University of Minnesota

Ducimetiere on The French Paradox

Several European studies together provide evidence with which to address the more dramatic question today in French epidemiology: the so-called “French Paradox.” The term is given to an apparent anomaly of national death certification in Europe, where sharply lower age-specific death rates are ascribed to ischemic heart disease in France compared with many other Western European countries, the UK, and the U.S., in the presence of a clearly affluent lifestyle and risk factor levels (Ducimetiere 2004).

Pierre Ducimetiere, statistician-epidemiologist at INSERM in Paris, attributes the term to cardiologist Jean Richard’s 1981 article and to a 1987 article “Le paradoxe francais,” based on early results in a Paris study among policemen (Richard et al., 1981;1987). Ducimetiere now directs the French enterprise in CVD epidemiology and with his group is responsible for the Paris (Policemen’s) Prospective Study as well as for collaborations with Belgian and Irish studies and for the three French centers organized in the WHO MONICA Project: Lille, Strasbourg, and Toulouse.

Historically, Jean Lenegre, the grandest of the grand patrons of French cardiology post-World War II, was skeptical about reports of low coronary death rates in France.1. He attributed the apparent phenomenon to a diagnostic rigor that required certain evidence, particularly from necropsy and beyond the clinical picture, for certification of myocardial infarction, either as a clinical diagnosis or a cause at death certification. His opinion was forthright and clear: “Diagnoses in the case of cardiac deaths are, in France, either imaginary or erroneous!” (Lenegre 1958). [ed. To the contrary, the U.S. physician’s certification of a coronary cause on the death certificate is a commonplace and based on no systematic criteria.]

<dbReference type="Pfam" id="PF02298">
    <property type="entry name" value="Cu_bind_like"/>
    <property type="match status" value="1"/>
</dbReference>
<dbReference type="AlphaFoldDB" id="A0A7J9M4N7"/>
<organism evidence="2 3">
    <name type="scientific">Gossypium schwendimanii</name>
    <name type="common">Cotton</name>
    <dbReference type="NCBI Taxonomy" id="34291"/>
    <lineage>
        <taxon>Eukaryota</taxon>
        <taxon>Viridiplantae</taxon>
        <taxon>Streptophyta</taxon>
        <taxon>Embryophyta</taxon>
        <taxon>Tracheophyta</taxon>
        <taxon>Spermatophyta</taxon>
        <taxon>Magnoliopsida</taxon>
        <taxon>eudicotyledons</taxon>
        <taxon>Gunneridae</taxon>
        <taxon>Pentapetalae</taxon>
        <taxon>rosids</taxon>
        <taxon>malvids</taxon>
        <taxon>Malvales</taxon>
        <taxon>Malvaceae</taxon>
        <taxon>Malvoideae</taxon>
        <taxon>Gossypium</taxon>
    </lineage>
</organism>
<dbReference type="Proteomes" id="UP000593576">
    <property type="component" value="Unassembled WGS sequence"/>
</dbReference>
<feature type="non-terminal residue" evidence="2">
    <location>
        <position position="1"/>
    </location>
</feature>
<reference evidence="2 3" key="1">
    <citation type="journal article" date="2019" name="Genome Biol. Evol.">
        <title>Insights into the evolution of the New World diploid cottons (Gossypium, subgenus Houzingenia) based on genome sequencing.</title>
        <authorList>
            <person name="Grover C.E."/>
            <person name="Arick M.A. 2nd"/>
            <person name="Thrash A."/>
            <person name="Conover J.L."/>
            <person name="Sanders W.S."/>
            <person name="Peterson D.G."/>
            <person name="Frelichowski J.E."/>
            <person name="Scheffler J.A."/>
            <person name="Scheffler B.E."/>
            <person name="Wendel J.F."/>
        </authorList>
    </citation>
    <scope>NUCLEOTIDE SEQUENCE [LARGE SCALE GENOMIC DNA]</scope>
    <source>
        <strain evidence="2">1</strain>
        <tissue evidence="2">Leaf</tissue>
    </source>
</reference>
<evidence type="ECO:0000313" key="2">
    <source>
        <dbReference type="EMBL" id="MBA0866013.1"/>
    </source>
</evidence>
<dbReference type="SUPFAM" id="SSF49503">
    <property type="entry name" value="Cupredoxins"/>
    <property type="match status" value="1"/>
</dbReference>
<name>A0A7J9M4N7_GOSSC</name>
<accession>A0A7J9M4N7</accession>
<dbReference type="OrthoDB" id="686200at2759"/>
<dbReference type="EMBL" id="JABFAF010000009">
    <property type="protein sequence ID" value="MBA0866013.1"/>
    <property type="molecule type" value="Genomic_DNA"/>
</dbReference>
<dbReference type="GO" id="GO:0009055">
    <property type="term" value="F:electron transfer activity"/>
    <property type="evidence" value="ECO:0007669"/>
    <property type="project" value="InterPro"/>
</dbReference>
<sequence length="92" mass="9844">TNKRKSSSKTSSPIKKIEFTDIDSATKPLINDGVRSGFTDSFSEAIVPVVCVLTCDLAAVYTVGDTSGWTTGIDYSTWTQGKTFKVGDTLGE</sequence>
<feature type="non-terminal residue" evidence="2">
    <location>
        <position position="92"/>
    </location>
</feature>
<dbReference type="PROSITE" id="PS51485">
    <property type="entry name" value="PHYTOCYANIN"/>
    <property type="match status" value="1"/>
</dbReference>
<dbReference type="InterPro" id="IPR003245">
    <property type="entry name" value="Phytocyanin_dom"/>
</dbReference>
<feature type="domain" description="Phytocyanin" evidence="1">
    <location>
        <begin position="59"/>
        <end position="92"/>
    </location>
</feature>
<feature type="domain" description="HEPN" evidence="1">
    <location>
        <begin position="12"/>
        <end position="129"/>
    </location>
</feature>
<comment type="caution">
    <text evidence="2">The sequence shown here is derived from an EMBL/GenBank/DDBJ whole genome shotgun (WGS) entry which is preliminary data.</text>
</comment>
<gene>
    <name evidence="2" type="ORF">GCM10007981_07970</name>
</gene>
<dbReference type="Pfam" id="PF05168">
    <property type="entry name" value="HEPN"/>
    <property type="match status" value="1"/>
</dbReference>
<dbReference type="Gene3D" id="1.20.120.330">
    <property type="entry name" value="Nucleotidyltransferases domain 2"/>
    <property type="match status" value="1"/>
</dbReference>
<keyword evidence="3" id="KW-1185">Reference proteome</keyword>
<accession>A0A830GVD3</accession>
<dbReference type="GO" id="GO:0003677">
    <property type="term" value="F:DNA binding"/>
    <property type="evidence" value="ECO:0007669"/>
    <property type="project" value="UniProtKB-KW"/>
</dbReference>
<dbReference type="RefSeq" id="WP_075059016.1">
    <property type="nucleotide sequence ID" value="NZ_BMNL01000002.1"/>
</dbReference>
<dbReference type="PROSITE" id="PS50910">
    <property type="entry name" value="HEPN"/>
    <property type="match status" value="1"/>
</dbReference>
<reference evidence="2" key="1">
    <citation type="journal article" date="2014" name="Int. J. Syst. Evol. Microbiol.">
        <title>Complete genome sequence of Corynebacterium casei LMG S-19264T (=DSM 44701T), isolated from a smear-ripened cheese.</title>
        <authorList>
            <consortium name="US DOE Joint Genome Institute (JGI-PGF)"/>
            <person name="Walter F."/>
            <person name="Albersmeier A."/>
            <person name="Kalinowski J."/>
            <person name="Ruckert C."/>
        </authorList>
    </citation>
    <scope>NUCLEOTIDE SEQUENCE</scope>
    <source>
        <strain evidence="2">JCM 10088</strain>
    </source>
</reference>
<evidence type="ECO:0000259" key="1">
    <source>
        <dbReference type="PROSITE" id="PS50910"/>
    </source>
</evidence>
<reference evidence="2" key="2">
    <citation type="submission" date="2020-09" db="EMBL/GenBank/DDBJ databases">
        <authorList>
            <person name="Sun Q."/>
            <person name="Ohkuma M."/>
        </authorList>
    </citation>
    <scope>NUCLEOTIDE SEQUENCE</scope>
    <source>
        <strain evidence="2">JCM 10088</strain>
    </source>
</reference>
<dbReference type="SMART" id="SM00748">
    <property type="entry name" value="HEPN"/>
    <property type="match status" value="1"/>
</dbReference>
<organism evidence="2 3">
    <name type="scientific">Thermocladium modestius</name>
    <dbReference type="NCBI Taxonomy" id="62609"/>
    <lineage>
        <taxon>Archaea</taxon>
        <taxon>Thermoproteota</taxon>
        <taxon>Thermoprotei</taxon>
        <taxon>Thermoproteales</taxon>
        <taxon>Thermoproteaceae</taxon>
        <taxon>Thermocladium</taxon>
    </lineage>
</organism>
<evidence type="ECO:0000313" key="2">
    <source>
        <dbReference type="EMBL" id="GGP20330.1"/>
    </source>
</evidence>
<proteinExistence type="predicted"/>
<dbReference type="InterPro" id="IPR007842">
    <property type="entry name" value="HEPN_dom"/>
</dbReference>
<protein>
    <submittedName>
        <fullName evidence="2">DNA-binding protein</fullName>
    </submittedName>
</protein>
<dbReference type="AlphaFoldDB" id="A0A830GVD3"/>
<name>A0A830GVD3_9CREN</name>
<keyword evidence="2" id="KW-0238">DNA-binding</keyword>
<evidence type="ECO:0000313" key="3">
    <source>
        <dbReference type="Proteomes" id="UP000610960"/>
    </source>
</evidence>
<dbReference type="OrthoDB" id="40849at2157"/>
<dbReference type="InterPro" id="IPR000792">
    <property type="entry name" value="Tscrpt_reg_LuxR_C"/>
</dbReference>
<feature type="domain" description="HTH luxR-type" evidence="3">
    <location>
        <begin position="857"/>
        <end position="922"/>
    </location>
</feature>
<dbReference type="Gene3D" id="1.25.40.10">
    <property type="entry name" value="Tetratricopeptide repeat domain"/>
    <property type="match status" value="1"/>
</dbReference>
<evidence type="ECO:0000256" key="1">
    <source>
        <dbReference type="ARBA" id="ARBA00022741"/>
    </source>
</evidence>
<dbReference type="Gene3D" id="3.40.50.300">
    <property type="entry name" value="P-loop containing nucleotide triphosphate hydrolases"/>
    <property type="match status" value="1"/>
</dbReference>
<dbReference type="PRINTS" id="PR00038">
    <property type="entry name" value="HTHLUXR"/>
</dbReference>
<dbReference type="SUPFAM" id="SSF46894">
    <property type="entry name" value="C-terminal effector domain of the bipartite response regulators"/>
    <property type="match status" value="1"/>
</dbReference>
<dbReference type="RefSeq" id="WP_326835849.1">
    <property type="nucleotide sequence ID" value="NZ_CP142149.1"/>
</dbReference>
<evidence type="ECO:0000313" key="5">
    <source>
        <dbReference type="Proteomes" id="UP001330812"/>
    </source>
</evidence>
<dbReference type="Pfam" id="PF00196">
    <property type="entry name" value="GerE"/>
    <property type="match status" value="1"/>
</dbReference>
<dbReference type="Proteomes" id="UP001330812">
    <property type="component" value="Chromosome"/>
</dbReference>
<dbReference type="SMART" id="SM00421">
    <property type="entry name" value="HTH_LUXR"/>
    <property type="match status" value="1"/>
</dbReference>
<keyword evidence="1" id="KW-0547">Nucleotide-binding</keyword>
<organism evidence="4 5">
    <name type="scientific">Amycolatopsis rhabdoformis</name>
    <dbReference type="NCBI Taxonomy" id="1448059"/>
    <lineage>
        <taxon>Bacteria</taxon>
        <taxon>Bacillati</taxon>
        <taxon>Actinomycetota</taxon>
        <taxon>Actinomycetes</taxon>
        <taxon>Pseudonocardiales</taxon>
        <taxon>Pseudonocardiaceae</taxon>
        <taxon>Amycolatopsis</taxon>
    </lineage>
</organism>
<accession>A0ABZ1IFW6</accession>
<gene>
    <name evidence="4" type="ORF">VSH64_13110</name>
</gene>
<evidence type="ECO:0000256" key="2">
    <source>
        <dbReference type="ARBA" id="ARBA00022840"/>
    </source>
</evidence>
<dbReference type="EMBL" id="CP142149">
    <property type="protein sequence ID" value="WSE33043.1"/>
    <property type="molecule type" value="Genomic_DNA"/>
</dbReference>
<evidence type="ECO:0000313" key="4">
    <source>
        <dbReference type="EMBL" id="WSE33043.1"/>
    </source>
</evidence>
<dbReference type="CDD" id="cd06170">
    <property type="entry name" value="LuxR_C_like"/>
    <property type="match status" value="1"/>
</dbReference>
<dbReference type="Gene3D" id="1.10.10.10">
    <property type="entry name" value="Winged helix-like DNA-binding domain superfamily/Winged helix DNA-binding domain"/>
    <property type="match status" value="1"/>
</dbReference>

Lenegre’s young colleague, Jean Himbert, in early 1971, showed examples of many death certificates ascribed to “cardiosclerose,” a generic, wastebasket label for a cardiac death not meeting the French criteria for myocardial infarction, and not then coded to the ischemic rubrics of the International Vital Statistics of WHO. Thus, the combined opinions of these distinguished cardiologists in the early 1970s was that there was no French Paradox, only conservative French diagnostic criteria and diagnostic custom.

The Paris Prospective Study, nevertheless, found coronary incidence, by agreed criteria, one-third lower than group data from the U.S. Pooling Project of cohort studies. Moreover, MONICA, the multi-national CVD surveillance research coordinated by WHO beginning in the 1980s, produced relevant evidence that:

  1. Coronary death certification in France is systematically lower than that found in many European areas, after careful hospital documentation and standardized validation of reports;
  2. France has a distinct North-South gradient just as does all Europe, with higher coronary death rates in Lille than in Strasbourg and than in Toulouse;
  3. Rates in Lille resemble those in nearby Belgian Flanders; in Strasbourg they resemble those in neighboring Switzerland and Germany; while those in Toulouse in Provence resemble those in Spain and Italy (MONICA 2003).